Classroom Resources

Dog House Blues
by Jacqueline Pearce

Erika struggles to deal with being bullied by other pre-teen girls. She is torn by her love of her family’s numerous pets adopted by her veterinarian mother, and the shame of being nicknamed “dog girl.” Written for the BC SPCA Kids’ Club, the love and intimacy with which Pearce describes the dogs in this book is evident. The humorous personalities of Erika’s dogs are based on the real life incidents of pets which belong to Pearce’s friends. A good lesson on how relationships between humans – and animals.

Any Pet Will Do
by Nancy Shouse

This fun-filled chapter book begins with nine-year-old Jeremy’s father telling him “Pets are a huge responsibility,” inspiring the determined Jeremy to start a petsitting business to discover the type of pet that’s best for him. Along the way Jeremy – and his parents – learn how much fun and how much work it is to have a pet. The endnote from the author cautions that Jeremy’s example is not one to be followed, and points out how Jeremy could have researched pet needs before caring for them. A free teachers’ guide can be downloaded from the Orca Book Publisher’s website.

A Dog’s Life: the Autobiography of a Stray
by Ann M. Martin

Squirrel is not like most dogs. Born a stray, she must make her own way in the world, facing busy highways, changing seasons, and humans both gentle and brutal. Her life story, in her own words, is marked by loss, but also by an inspiring instinct to survive. It brings home the hardships endured by animals who are lost or abandoned. Discussion questions are included on the Scholastic website.

Beautiful Joe
by Margaret Marshall Saunders

Born in Nova Scotia, Margaret Marshall Saunders (1861-1947) taught school briefly before starting her career as a novelist. Her second book, Beautiful Joe, achieved international recognition. Inspired during a visit to Meaford Ontario about 1892, it is based on the story of a dog rescued from a brutal master by a local miller, William Moore. Margaret relocated the story to a small town in Maine and changed the family’s name to Morris to win a literary contest sponsored by the American Humane Education Society.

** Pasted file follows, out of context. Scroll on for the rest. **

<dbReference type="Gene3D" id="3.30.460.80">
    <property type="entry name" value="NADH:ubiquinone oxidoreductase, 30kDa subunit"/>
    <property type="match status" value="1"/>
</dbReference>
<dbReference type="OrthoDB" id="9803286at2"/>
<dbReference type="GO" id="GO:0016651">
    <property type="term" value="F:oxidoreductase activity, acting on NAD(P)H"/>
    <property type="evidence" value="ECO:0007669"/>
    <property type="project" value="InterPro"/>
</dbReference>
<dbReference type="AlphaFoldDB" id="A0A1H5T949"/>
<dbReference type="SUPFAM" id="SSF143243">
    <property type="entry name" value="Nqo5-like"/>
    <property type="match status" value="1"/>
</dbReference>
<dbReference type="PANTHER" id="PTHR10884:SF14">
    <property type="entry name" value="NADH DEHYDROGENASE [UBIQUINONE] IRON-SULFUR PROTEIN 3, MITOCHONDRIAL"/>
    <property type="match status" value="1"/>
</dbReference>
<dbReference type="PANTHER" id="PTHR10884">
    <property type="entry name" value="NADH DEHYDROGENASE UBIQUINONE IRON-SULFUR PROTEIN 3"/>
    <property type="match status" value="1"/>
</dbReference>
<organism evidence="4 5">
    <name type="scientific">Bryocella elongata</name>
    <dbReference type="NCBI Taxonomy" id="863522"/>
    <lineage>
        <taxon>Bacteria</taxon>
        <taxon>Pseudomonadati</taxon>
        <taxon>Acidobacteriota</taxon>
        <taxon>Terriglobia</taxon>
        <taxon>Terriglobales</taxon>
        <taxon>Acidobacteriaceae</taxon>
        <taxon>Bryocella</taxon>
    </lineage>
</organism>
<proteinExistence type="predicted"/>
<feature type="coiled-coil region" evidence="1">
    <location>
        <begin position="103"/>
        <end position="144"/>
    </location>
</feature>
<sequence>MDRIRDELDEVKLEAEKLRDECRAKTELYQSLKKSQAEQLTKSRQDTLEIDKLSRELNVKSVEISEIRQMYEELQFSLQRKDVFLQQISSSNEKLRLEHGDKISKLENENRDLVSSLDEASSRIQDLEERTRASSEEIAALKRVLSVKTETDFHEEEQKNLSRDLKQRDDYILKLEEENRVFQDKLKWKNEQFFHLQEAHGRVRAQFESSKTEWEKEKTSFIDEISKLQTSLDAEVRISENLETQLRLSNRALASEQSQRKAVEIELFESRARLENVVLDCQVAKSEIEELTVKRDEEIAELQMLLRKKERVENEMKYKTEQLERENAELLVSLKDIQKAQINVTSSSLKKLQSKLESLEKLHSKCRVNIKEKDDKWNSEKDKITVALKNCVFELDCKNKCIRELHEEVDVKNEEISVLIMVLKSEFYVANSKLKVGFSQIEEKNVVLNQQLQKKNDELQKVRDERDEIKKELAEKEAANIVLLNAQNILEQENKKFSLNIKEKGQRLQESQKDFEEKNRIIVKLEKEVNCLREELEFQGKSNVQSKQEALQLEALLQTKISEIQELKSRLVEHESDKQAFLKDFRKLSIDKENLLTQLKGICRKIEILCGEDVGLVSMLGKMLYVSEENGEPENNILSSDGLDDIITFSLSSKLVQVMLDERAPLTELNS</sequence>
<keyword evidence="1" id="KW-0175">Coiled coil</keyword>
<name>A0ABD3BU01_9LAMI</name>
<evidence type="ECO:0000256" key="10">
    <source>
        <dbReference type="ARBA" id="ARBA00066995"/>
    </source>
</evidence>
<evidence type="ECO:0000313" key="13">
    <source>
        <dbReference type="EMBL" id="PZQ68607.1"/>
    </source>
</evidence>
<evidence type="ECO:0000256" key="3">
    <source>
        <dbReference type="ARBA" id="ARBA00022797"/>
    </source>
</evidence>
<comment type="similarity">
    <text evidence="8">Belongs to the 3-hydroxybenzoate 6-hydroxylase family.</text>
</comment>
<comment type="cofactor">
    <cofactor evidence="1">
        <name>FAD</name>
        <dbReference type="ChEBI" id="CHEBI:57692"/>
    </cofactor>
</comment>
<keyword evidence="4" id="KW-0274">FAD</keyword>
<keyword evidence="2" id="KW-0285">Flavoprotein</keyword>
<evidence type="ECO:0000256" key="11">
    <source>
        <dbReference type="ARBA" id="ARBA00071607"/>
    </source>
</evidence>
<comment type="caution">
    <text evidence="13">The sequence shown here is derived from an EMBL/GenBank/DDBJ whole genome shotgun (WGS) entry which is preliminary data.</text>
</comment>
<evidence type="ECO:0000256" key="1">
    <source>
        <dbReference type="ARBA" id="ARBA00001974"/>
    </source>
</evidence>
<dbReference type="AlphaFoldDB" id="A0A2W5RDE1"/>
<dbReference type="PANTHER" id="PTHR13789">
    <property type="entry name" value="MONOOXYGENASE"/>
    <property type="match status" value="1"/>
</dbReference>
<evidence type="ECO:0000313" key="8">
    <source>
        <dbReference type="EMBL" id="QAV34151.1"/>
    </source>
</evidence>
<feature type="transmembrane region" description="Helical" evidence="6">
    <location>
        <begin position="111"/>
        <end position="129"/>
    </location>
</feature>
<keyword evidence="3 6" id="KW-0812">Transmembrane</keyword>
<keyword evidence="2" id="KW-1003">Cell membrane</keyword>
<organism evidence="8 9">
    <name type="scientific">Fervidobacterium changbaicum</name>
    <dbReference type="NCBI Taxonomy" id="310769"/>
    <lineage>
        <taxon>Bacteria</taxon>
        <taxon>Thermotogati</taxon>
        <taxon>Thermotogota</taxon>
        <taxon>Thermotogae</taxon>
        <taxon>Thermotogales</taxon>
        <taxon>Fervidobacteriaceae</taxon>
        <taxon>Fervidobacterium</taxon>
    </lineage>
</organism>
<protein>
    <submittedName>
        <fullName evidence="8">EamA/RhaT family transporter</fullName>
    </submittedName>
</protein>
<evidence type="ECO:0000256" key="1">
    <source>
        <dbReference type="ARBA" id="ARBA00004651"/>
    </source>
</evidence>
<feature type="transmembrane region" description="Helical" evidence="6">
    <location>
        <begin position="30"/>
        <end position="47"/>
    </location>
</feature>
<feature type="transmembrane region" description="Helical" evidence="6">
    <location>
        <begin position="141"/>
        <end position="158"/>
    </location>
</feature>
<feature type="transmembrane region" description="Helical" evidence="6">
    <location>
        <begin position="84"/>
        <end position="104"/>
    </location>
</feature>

The book was first published in 1893 and quickly became the first Canadian book to sell more than a million copies. It was printed in at least ten languages and seven million copies had been sold by 1939. Miss Saunders was awarded the Companion of the British Empire (CBE) in 1934 in recognition of her contribution toward securing humane treatment for animals.

More information at

Because of Winn-Dixie
by Kate KiCamillo

Ten-year-old Opal Buloni begins her account of the summer her life changed because of Winn-Dixie, a goofy stray dog she adopted. Author Kate DiCamillo earned one of the highest honors in children’s books when Because of Winn-Dixie was designated a Newbery Honor Book for excellence.

Download a teacher’s resource guide from the Candlewick Press Website

by Carl Hiaasen

In his first novel for a younger audience, Carl Hiaasen plunges readers right into the middle of an ecological mystery, made up of endangered miniature owls, the Mother Paula’s All-American Pancake House scheduled to be built over their burrows, and the owls’ unlikely allies–three middle school kids determined to beat the adult system Sure to be a hit for middle school mystery fans.

by Phyllis Reynolds Naylor

When 11-year-old Marty chances upon a mistreated beagle pup, he is not prepared for the ethical questions he has to face. Should he return the dog to its owner, only to have the animal abused again? Should he tell his parents? Should he steal food to help the poor creature? As Marty grapples with these questions, it will prove thought-provoking for readers young and old alike. Two sequels – Shilo Season and Saving Shilo – complete the trilogy.

Download lesson plans and worksheet activities courtesy of the Animal Humane Society.

Dog Lost
by Ingrid Lee

A stray pit bull and a boy whose father is a violent alcoholic both have much to fear and when they try to find comfort from one another they find more obstacles to overcome. Tackling issues such as the turmoil of dysfunctional families, the sinister underworld of dog fighting, and the despair of terminal illness, this hard-hitting book is a page turner that lends itself to serious discussion.

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